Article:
If you sometimes feel overwhelmed by fear, you’re not alone. And if sometimes it prevents you from doing the things you want to do, believe it or not, you’re not abnormal. This is a common problem faced by many people daily.

Fear gets to the best of us, whether it is fear of failure, fear of success or even fear of fear. All of us have experienced fear at some point in our lives and it can be a real stumbling block that holds us back from being truly successful. A lot of people I talk to confess to facing this culprit every now and again, and a lot succeed by shutting him/her up in order to progress with their goals. Easier said than done, ey!

What people sometimes fail to realize is that fear is nothing more than a conditioned response. It’s a natural reaction to a frightening or unfamiliar situation. While it is usually automatic, there are things we can do to overcome it.

  1. IDENTIFY THE TRIGGER

Why do you have those fearful thoughts? How often do you have the thoughts? When you’ve answered this, isolate the specific aspects of the situations that trigger your fearful thoughts. What’s the worst that could happen? Change the way you look at these triggers and you will immediately change the way you react.

  1. LISTEN TO YOUR INNER TALK

One major contributor of fear is the frequency of negative expectations. Monitor your inner conversations. Do you usually find yourself expecting the worst in every situation? Do you worry obsessively about what could go wrong, rather than focusing on your strengths and capabilities?

If yes, you need to make a conscious effort to expect the best, or see the positive side of each situation and keep reminding yourself that you can handle more than you often think. In so doing you’ll find yourself with much less fear to deal with. Even if feelings of fear do manage to creep into your consciousness, you’ll still be able to keep them in perspective and balance them against an underlying sense of confidence.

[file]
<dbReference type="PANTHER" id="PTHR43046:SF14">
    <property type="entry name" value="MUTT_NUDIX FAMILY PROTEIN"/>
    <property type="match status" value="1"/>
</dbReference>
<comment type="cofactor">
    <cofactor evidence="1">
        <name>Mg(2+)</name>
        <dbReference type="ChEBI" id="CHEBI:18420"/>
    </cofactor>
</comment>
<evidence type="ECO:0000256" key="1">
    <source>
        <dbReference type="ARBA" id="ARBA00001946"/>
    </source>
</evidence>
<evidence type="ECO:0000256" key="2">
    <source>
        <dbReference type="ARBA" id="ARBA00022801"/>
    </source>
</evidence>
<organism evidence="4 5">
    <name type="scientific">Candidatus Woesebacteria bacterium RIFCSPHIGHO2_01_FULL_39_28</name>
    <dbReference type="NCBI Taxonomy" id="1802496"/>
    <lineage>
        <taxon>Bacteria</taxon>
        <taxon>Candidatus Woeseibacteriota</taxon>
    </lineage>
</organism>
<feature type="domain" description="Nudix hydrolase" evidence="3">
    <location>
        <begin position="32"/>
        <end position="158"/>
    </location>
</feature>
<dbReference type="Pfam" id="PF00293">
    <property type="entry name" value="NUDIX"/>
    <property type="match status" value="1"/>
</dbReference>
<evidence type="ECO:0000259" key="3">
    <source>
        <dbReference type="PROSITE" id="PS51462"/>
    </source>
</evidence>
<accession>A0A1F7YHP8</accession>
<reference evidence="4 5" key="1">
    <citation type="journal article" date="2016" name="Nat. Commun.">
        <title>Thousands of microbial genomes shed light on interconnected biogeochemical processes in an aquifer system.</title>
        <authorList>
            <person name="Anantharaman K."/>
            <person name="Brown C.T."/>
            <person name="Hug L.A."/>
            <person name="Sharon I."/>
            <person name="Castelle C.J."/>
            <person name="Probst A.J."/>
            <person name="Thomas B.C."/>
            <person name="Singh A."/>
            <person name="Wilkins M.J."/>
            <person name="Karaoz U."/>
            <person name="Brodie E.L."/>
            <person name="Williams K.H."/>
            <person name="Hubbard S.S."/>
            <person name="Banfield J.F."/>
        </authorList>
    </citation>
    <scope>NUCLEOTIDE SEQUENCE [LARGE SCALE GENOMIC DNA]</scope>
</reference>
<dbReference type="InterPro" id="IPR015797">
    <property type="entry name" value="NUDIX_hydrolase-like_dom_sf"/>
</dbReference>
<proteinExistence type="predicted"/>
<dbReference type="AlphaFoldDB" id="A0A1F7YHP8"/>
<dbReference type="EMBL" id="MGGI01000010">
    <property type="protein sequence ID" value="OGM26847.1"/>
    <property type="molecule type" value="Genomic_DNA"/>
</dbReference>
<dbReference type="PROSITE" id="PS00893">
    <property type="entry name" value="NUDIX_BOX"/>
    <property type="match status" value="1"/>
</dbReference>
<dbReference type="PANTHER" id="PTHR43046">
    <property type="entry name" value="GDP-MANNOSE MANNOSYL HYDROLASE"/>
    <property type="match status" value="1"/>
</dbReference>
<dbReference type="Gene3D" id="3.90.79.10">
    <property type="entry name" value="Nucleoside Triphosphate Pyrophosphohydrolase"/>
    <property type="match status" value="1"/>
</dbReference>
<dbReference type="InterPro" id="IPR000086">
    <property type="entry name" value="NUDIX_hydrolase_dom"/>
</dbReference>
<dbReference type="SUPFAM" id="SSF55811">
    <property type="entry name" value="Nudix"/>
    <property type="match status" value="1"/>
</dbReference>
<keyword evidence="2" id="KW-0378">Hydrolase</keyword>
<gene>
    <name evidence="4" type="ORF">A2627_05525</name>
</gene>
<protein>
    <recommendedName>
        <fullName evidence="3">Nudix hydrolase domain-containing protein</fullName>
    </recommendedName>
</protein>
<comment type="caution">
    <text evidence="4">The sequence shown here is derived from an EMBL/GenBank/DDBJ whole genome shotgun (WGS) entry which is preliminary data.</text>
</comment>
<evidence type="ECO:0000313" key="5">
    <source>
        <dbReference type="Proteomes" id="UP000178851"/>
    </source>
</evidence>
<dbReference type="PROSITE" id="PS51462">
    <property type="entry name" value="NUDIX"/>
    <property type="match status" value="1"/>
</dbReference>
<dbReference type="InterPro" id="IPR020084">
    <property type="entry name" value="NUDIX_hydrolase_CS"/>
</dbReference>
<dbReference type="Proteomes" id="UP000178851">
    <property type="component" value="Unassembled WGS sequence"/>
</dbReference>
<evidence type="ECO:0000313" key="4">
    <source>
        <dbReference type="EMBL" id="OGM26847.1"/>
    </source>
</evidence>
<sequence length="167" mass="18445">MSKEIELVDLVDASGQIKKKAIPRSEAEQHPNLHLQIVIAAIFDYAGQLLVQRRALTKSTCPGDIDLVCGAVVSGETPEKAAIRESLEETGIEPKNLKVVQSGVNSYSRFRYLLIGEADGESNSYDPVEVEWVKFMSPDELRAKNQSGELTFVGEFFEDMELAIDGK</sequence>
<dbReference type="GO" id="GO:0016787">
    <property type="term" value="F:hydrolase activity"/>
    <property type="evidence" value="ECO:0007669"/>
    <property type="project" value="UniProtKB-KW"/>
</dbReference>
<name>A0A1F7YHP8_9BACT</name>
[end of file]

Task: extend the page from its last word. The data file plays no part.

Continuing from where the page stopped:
1. DISCREDIT YOUR FEARS.

Experts say the majority of things we fear will never come to pass anyway. While this may be true, it sure doesn’t feel that way when you’re in fear! However, if you look a little more closely at your fears when they arise, you may be able to dismiss at least a few.

E.g, if you have a fear of public speaking and your boss wants you to give a presentation at work, you might feel like your life (and perhaps your livelihood) is on the line. You may fear getting fired, or worry that your colleagues will lose respect for you if you don’t do a good job.

But is any of this likely to happen? In most cases, no. Rather than worrying about what “might” happen if you don’t give a solid presentation, you might want to brainstorm ways to help improve your performance, such as being well prepared, practicing your delivery on friends and family members, writing notes to yourself and so on.

  1. SEPARATE REALITY FROM PERCEPTION

See the reality of the situation for what it is. Be rational and get clear on the facts. Soul search and explore your perception of the situation at hand.

  1. BECOME AN OBSERVER

When you observe something, you do it from a detached place. So if you become an observer of your fear, then you’re not in it and reacting instinctively.

  1. KNOW WHERE FEAR LIVES IN YOUR BODY

Be in tune with where your fear lives in your body. Use it as an indicator to tell you when something needs to be addressed. What you are aware of you can act on.

When you feel fear, conjure up a picture of something or someone you love. Keep repeating this and soon your brain will associate your fear trigger with something much more pleasurable.

  1. CONSIDER THE WORST

Imagine the worst that can happen and come up with strategies that avoid or lessen the likelihood of it happening. What can you put in place to ensure that the worst-case scenario never happens? OR if it happens, how can you lessen the pain?

  1. LOOK AT THE GLASS HALF FULL

Perception is a very powerful thing. And how you feel about your situation dictates how you respond. So think positively and you’ll give yourself a much better chance of success.

  1. DO THE VERY THING YOU FEAR

When you remember that fear is simply a feeling, it loses much of its power. It can’t harm you and except in truly threatening situations you can choose to ignore it and move forward anyway.

If you weigh the pros and cons in any situation, you may decide that the possibility of negative consequences is minimal so there’s nothing to stop you from ignoring your fear and going for it! This will be determined by you on a case by case basis, of course. The point isn’t to become reckless with your decision-making but rather to empower yourself to know when a fear is groundless and easily overcome.

  1. MAKE IT SAFE